Next, "Leo" learns that his ancestor's source of eternal youth was from a secret known only to "Ayesha". In fact, she shows him the body of his ancestor looking as young as he was 500 years before. To "SHE", "Leo Vincey", is the answer to her prayers. Her reincarnated lover has returned, but she also admits in a fit of anger, "Ayesha" had murdered "Leo's" ancestor.

"Ayesha" wants "Leo" to rule at her side, but the question going through "Leo's" mind. IF he's "Ayesha's" reincarnated love from 500-years ago, how old is she?

Should Helen Gahagan's costume, by Aline Bernstein, seems familiar, and you've never seen this movie. In 1937, Walt Disney, who considered Merian C. Cooper's "SHE", one of his favorite live action motion pictures, released "Snow White and the Seven Dwarfs".

"Ayesha" considers "Tanya" competition for "Leo" and arranges to have her kidnapped and murdered, before "Leo's" eyes, without him knowing.

Of course, her plans fail and she now trays another tact involving eternal youth. "Ayesha" reveals she is 2,000-years old and wants "Leo Vincey" to step into the "Flame of Life" with her. He hesitates and she offers to go first, but instead of continued youth, it is taken away from her.


In 79 A.D. the Italian port city of Pompeii was destroyed by the volcano, "Mount Vesuvious". In 1834, Edward Bulwer-Lytton published his novel, "The Last Days of Pompeii". Many film versions of the novel had been made since dueling Italian films in 1913. 

In 1923, Cecil B. DeMille had released his original silent classic, "The Ten Commandments", and discovered "Biblical Sex" sold and that the motion picture censors stayed away. For that story and others, read my article: "The Bible According to Hollywood", at:

Even when creating documentary features, Merian C. Cooper, a religious man, thought that someday he might make his own "Biblical" motion picture like DeMille. Whose last was, 1932's, "The Sign of the Cross", but Cooper never could get the backing needed for such a project. Now, at RKO Radio Pictures, the way forward was cleared. Although not biblical, Cecil B. DeMille's, "Cleopatra", starring Claudette Colbert, from his 1932 feature, was a financial success and the executives at RKO bought into Cooper's idea,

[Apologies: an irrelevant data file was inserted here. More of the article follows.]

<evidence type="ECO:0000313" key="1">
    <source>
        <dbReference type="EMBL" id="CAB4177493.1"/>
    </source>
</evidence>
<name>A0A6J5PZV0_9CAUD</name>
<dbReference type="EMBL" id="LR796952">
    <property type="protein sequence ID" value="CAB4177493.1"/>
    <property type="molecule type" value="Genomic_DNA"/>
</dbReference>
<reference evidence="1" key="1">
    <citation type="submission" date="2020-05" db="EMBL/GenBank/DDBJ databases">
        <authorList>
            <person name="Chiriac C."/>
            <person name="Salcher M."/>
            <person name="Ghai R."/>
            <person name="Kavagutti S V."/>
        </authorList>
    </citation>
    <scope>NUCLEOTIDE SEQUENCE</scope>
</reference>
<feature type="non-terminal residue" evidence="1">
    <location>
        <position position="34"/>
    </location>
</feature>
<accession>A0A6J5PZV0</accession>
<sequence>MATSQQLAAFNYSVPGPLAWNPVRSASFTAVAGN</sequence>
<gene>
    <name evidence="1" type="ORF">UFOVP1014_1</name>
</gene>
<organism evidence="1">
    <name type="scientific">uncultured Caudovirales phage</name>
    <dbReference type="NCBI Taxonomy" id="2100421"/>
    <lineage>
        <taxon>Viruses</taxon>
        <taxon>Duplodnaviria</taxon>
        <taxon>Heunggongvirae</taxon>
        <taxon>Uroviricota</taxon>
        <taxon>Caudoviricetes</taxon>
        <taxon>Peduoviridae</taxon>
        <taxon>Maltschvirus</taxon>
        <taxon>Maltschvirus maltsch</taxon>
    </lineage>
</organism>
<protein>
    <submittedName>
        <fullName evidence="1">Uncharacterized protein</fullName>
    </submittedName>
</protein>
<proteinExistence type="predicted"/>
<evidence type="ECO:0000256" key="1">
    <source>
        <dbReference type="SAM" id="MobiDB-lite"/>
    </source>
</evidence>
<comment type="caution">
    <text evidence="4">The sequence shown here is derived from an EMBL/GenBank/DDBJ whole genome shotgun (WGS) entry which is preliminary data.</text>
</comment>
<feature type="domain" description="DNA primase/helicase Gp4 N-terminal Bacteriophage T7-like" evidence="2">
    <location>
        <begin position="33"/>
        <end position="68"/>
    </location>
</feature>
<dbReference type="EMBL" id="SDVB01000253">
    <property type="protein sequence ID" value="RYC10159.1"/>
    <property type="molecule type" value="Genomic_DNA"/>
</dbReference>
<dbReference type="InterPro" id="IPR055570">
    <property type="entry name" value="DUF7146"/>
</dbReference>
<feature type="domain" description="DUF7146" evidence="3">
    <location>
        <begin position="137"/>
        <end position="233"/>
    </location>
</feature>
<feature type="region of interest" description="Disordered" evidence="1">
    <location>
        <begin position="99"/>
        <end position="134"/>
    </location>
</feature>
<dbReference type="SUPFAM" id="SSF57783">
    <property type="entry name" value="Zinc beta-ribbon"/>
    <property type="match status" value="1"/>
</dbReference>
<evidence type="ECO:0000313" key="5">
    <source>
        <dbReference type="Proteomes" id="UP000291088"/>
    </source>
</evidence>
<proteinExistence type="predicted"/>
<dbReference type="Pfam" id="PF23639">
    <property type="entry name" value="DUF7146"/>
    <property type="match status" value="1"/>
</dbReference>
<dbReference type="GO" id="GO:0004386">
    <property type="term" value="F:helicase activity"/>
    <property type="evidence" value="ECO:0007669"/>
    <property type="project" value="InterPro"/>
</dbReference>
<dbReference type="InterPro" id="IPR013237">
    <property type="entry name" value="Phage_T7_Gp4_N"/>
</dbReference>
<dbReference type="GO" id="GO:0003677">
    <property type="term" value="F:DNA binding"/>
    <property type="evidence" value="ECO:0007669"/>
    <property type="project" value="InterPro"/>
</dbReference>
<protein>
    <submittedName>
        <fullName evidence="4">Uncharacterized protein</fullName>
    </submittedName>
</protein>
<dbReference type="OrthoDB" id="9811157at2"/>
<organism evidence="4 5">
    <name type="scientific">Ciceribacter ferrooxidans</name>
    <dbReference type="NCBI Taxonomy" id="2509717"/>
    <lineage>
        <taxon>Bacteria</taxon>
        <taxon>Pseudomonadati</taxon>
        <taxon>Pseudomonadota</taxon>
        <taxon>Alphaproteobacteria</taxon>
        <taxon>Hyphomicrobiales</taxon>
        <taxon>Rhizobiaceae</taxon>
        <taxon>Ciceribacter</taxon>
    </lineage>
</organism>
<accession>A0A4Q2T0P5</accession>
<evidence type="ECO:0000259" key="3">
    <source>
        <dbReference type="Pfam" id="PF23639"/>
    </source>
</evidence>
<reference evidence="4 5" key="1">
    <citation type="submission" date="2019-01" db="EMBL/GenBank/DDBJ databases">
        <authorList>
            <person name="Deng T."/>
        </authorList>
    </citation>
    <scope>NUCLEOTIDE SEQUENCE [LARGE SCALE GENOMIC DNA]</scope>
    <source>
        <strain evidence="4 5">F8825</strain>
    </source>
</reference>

Cooper chose Bulwer-Lytton's novel as the basis for combining spectacle with the teachings of "Jesus". That he wanted to bring to the motion picture screen, the feature would be released on October 18, 1935

It was directed by Ernest B. Schoedsack and a uncredited Merian C. Cooper.

The musical score was by Roy Webb this time. Webb's work started with the 1929, original, "Rio Rita", and included, but not limited too, in 1935 alone, the Richard Dix Western, "The Arizonian", Katharine Hepburn's, "Alice Adams", Miriam Hopkin's, "Becky Sharp", the Barbara Stanwyck and Preston Foster, "Annie Oakley", and, Katharine Hepburn's, "Sylvia Scarlett".

Willis O'Brien was the credited "Chief Technician", but Marcel Delgado was the uncredited and only, "Visual Effects Artist and Miniature Builder".

The screenplay assignment was given to Ruth Rose and as the story begins, the following appears on-screen:

Although ... the characters and plot have no relation to those in the novel by Sir Edward Bulwer-Lytton, acknowledgement is made of his description of Pompeii which has inspired the physical setting of this picture.

Ruth worked with an original story treatment by James Ashmore Creelman. 

The Four Leading Roles:

Preston Foster portrayed "Marcus". Foster who portrayed the title character in the first all-Technicolor Horror movie, 1932's, "Dr. X", that starred Fay Wray and Lionel Atwill, had just been seen in the previously mentioned, Western, "The Arizonian", and would follow this feature with, the previously mentioned, "Annie Oakley".

Alan Hale, Sr. portrayed "Burbix". Hale had just been seen in Cecil B. DeMille's, 1935, "The Crusades", and would follow this picture with the comedy crime drama, 1935's, "Another Face".